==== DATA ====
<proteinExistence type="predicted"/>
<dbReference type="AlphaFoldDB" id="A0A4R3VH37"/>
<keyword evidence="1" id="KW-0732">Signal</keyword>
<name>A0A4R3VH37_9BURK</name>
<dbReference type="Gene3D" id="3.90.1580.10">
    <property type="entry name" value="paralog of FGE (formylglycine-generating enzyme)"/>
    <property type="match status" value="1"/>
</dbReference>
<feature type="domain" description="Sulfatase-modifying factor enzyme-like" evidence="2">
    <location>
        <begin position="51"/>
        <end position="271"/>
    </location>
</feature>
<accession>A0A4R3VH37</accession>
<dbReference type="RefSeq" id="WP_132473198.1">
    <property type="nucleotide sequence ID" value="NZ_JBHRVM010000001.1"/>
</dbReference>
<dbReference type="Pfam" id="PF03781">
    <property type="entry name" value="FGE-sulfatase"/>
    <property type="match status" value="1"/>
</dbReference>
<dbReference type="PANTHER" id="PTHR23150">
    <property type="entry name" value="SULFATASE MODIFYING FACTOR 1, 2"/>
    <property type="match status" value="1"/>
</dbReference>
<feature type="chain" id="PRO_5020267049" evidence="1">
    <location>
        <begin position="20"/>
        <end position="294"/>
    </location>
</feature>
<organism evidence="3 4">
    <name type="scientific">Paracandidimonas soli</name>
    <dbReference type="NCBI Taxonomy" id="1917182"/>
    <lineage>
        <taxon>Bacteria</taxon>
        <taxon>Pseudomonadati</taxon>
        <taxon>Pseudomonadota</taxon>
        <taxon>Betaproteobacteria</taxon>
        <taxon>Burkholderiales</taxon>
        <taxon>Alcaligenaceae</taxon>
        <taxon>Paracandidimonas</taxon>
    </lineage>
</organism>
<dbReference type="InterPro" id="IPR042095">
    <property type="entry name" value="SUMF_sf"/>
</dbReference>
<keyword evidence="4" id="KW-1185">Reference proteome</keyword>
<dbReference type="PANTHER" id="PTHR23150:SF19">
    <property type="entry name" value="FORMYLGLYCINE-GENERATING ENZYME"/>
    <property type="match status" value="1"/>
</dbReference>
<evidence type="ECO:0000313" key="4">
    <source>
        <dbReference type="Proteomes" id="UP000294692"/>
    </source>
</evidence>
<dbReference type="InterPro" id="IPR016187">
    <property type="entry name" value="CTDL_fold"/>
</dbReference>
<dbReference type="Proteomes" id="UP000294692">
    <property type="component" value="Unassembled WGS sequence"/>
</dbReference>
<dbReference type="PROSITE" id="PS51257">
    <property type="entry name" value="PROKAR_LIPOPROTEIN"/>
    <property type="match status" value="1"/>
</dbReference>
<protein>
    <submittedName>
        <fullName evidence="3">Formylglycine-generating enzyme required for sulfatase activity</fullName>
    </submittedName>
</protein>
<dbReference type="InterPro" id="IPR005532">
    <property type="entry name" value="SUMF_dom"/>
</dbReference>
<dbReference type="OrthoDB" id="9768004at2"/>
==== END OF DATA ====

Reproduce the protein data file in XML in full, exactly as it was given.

<proteinExistence type="predicted"/>
<dbReference type="AlphaFoldDB" id="A0A4R3VH37"/>
<keyword evidence="1" id="KW-0732">Signal</keyword>
<name>A0A4R3VH37_9BURK</name>
<dbReference type="Gene3D" id="3.90.1580.10">
    <property type="entry name" value="paralog of FGE (formylglycine-generating enzyme)"/>
    <property type="match status" value="1"/>
</dbReference>
<feature type="domain" description="Sulfatase-modifying factor enzyme-like" evidence="2">
    <location>
        <begin position="51"/>
        <end position="271"/>
    </location>
</feature>
<accession>A0A4R3VH37</accession>
<dbReference type="RefSeq" id="WP_132473198.1">
    <property type="nucleotide sequence ID" value="NZ_JBHRVM010000001.1"/>
</dbReference>
<dbReference type="Pfam" id="PF03781">
    <property type="entry name" value="FGE-sulfatase"/>
    <property type="match status" value="1"/>
</dbReference>
<dbReference type="PANTHER" id="PTHR23150">
    <property type="entry name" value="SULFATASE MODIFYING FACTOR 1, 2"/>
    <property type="match status" value="1"/>
</dbReference>
<feature type="chain" id="PRO_5020267049" evidence="1">
    <location>
        <begin position="20"/>
        <end position="294"/>
    </location>
</feature>
<organism evidence="3 4">
    <name type="scientific">Paracandidimonas soli</name>
    <dbReference type="NCBI Taxonomy" id="1917182"/>
    <lineage>
        <taxon>Bacteria</taxon>
        <taxon>Pseudomonadati</taxon>
        <taxon>Pseudomonadota</taxon>
        <taxon>Betaproteobacteria</taxon>
        <taxon>Burkholderiales</taxon>
        <taxon>Alcaligenaceae</taxon>
        <taxon>Paracandidimonas</taxon>
    </lineage>
</organism>
<dbReference type="InterPro" id="IPR042095">
    <property type="entry name" value="SUMF_sf"/>
</dbReference>
<keyword evidence="4" id="KW-1185">Reference proteome</keyword>
<dbReference type="PANTHER" id="PTHR23150:SF19">
    <property type="entry name" value="FORMYLGLYCINE-GENERATING ENZYME"/>
    <property type="match status" value="1"/>
</dbReference>
<evidence type="ECO:0000313" key="4">
    <source>
        <dbReference type="Proteomes" id="UP000294692"/>
    </source>
</evidence>
<dbReference type="InterPro" id="IPR016187">
    <property type="entry name" value="CTDL_fold"/>
</dbReference>
<dbReference type="Proteomes" id="UP000294692">
    <property type="component" value="Unassembled WGS sequence"/>
</dbReference>
<dbReference type="PROSITE" id="PS51257">
    <property type="entry name" value="PROKAR_LIPOPROTEIN"/>
    <property type="match status" value="1"/>
</dbReference>
<protein>
    <submittedName>
        <fullName evidence="3">Formylglycine-generating enzyme required for sulfatase activity</fullName>
    </submittedName>
</protein>
<dbReference type="InterPro" id="IPR005532">
    <property type="entry name" value="SUMF_dom"/>
</dbReference>
<dbReference type="OrthoDB" id="9768004at2"/>